Oh, I don't know about that. My husband and I have such limited building skills that between us we couldn't stack a straight sandwich. But the commercial coops out there were either horribly undersized and flimsy or way out of our budget. So we built our coop - it sure didn't go up overnight, but we did it - and we are very proud of it. It helps to let the standard building supply sizes determine your coop size. For instance, plywood comes in sheets that are 4x8. So that means minimum cuts and joints if you plan your coop to take advantage of that. We wanted a nice run, but again our skills are limited. So we drove 8 metal steel fence posts into the ground and arched 3 cattle panels for a run.

    Using common sense, reading the manuals for safety information, and taking your time will always be the best way to avoid accidents - even professionals have had accidents with power tools. In all of the time we worked on our coop, using power saws, power drivers, and even hard wiring the electricity out to the coop (now there we had an advantage - although we aren't carpenters my husband is a retired professional electrician) our injuries consisted of a blood blister from a pair of channel locks and a few splinters. As for overlooking a basic concept, again, that even happens when pros do a build. If anything we over engineered our set up and went a little overboard with predator protection.

    So don't be afraid to push your limits and learn some new skills in the process. You can do this - we are in our 60s and both of us have some disabilities. Aside from one day when our son was able to help us with the rafters, Ken and I did every inch of our coop and run by ourselves, in the cold of a snowy March, and we love it, our girls are safe, and it's not an eyesore. You can click on "My Coop" under my avatar and see the process.

    [​IMG]

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    1 person likes this.
  8. tcstoehr

    tcstoehr Chillin' With My Peeps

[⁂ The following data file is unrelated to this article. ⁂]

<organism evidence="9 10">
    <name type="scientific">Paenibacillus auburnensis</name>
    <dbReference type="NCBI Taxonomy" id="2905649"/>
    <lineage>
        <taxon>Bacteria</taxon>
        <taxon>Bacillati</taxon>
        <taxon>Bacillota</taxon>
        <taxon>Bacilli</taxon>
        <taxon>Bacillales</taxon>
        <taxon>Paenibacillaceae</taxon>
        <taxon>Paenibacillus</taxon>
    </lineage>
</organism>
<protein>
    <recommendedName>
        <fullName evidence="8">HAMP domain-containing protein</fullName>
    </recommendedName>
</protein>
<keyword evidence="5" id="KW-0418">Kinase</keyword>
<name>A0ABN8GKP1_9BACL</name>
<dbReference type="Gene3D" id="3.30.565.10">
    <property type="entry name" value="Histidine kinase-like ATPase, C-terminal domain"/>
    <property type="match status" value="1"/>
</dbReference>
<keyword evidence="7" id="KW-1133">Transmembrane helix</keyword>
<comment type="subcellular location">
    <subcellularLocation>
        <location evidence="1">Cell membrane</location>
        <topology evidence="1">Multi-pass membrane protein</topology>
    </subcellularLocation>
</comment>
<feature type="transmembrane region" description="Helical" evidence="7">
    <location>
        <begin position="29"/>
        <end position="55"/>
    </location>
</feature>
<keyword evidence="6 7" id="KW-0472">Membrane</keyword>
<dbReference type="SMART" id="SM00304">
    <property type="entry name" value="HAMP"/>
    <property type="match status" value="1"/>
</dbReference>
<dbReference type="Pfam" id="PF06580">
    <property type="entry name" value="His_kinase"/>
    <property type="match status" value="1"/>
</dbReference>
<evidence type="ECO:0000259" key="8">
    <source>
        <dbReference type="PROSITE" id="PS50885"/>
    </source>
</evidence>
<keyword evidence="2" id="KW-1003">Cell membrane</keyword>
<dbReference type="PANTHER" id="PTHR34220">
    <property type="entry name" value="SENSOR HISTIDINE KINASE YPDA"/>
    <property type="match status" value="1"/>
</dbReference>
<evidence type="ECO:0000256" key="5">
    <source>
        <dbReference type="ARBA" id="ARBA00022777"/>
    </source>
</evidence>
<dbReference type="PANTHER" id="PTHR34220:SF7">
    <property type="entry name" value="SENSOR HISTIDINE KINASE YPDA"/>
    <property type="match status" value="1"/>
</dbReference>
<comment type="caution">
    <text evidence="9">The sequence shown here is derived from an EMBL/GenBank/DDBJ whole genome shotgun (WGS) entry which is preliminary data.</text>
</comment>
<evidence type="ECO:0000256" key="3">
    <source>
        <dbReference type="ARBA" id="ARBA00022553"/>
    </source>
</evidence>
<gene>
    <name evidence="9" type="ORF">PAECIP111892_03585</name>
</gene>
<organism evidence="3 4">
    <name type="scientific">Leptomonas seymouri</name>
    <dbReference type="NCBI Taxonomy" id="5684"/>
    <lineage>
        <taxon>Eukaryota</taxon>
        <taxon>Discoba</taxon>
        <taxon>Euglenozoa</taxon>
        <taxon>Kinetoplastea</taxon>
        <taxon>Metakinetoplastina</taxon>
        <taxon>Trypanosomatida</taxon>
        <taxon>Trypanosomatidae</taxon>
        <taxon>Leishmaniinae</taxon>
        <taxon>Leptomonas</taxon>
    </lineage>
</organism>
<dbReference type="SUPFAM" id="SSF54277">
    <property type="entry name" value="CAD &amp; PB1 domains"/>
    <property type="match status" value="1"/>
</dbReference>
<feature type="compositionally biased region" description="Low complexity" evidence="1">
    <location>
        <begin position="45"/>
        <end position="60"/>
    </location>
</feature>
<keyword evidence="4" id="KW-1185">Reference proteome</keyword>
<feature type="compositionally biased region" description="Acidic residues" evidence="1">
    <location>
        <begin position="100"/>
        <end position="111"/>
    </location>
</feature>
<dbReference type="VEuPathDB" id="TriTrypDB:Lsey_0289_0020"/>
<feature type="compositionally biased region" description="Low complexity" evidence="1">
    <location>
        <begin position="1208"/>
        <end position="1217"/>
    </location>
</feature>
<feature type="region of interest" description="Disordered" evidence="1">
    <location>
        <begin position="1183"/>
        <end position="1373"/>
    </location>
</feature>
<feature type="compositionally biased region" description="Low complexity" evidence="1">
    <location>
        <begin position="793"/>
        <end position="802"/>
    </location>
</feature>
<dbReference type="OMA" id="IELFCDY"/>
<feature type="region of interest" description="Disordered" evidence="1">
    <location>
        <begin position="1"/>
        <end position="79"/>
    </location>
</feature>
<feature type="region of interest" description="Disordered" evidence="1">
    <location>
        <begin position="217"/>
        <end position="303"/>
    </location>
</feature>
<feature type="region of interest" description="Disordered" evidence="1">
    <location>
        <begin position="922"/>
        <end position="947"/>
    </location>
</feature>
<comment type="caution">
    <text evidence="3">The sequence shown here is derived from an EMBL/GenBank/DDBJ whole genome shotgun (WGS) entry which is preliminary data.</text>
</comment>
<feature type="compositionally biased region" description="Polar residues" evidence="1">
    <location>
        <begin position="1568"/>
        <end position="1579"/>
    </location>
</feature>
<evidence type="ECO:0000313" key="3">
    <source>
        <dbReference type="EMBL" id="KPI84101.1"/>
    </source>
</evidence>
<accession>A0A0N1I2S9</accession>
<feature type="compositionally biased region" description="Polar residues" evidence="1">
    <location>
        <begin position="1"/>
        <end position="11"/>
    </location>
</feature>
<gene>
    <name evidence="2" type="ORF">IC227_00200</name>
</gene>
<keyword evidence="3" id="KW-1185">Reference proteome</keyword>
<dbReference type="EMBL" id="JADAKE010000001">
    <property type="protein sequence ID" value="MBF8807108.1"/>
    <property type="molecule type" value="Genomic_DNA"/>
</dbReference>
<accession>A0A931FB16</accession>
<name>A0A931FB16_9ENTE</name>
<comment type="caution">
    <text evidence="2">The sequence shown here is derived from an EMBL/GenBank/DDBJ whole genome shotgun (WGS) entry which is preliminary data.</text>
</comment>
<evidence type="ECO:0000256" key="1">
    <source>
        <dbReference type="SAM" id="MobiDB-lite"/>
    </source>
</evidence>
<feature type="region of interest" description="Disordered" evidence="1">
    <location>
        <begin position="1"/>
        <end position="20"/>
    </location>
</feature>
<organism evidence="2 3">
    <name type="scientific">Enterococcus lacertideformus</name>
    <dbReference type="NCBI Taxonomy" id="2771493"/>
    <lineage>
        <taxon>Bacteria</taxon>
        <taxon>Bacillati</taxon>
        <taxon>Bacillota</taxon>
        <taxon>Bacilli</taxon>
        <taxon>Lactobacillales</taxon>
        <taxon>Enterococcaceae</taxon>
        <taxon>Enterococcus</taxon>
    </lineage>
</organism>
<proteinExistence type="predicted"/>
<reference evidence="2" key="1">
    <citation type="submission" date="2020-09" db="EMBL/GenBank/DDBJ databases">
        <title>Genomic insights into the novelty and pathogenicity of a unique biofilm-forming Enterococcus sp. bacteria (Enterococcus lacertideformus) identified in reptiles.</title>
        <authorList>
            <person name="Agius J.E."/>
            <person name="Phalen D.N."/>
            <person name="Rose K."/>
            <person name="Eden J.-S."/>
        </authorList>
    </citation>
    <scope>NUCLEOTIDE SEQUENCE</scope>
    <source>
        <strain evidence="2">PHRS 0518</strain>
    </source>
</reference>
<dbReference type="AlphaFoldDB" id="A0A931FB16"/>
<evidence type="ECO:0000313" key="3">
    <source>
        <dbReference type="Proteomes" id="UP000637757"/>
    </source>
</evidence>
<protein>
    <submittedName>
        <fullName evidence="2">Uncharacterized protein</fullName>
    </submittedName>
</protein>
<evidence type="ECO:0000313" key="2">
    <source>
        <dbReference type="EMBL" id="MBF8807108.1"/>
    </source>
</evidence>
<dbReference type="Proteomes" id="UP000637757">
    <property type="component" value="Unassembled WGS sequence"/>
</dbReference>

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    I started with chickens early this year and built my own coop. I'm capable... sort of... but not so good at carpentry and such. But I have most of the required tools and can use them almost adequately. In the end the cost was pretty high, like $1500. But I did buy new, high quality materials without any effort toward frugality. I made the coop 6'x10' which is plenty for the 5 hens. It's tall enough to walk around inside with only a bit of stooping. I could have made the coop half that size for less money but probably no less work. I left the interior framing 2x4's exposed which makes it a breeze to attach nesting boxes or new roosts or electric fixtures or whatever. In the end I'm really happy with what I made despite some mistakes I made. The bottom line is that it was built with the hens' needs in mind and they seem to like it just fine. They have a secure, dry, spacious, wind-free but well ventilated place to sleep every night.
    The pre-fab coops I see at farm or hardware stores, I would never consider those. They are built to be cheap and mass produced. There are however people who do them right and I would buy from those folks after being thoroughly convinced that they were solidly built, predator-proof, weather proof and spacious enough.
     
  9. ChickenCanoe

    ChickenCanoe Chicken Obsessed

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    Very nice coop. You should be proud.

    They say the first egg costs thousands of dollars, after that they're free. [​IMG]
     
  10. RWD

    RWD Chillin' With My Peeps

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    Blooie - Anyone who feels that they can do anything on their own should. My statement was to the many people out there who do not have the self confidence, willpower, physical capabilities, knowledge, etc. to do something because everyone says they should. Did you honestly read what I said? Ask your husband if just anyone should tackle the wiring and electrical? Many can but many can't. You can easily erect some sort of structure that will collapse during a heavy snow, without the proper knowledge. Ones own ignorance must be considered. I don't do electrical, plumbing, or computer programming.